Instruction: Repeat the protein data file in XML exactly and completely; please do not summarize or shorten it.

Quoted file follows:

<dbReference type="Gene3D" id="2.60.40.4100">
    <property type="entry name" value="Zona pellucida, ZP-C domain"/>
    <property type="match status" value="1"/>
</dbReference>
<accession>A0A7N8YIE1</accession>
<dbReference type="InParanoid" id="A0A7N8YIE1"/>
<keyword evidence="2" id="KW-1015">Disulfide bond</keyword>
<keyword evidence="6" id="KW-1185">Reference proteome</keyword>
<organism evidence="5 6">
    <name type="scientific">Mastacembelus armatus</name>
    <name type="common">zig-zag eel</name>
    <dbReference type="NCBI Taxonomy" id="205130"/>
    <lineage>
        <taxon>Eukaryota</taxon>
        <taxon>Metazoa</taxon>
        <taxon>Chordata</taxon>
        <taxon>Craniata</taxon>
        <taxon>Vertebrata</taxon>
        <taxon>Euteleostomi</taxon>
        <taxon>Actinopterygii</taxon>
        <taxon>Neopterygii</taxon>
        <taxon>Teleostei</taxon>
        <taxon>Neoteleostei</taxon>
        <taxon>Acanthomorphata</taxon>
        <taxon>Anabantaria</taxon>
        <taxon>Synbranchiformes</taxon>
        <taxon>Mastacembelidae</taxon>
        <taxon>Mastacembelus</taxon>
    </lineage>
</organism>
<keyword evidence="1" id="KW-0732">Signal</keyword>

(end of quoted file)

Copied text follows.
<dbReference type="Gene3D" id="2.60.40.4100">
    <property type="entry name" value="Zona pellucida, ZP-C domain"/>
    <property type="match status" value="1"/>
</dbReference>
<accession>A0A7N8YIE1</accession>
<dbReference type="InParanoid" id="A0A7N8YIE1"/>
<keyword evidence="2" id="KW-1015">Disulfide bond</keyword>
<keyword evidence="6" id="KW-1185">Reference proteome</keyword>
<organism evidence="5 6">
    <name type="scientific">Mastacembelus armatus</name>
    <name type="common">zig-zag eel</name>
    <dbReference type="NCBI Taxonomy" id="205130"/>
    <lineage>
        <taxon>Eukaryota</taxon>
        <taxon>Metazoa</taxon>
        <taxon>Chordata</taxon>
        <taxon>Craniata</taxon>
        <taxon>Vertebrata</taxon>
        <taxon>Euteleostomi</taxon>
        <taxon>Actinopterygii</taxon>
        <taxon>Neopterygii</taxon>
        <taxon>Teleostei</taxon>
        <taxon>Neoteleostei</taxon>
        <taxon>Acanthomorphata</taxon>
        <taxon>Anabantaria</taxon>
        <taxon>Synbranchiformes</taxon>
        <taxon>Mastacembelidae</taxon>
        <taxon>Mastacembelus</taxon>
    </lineage>
</organism>
<keyword evidence="1" id="KW-0732">Signal</keyword>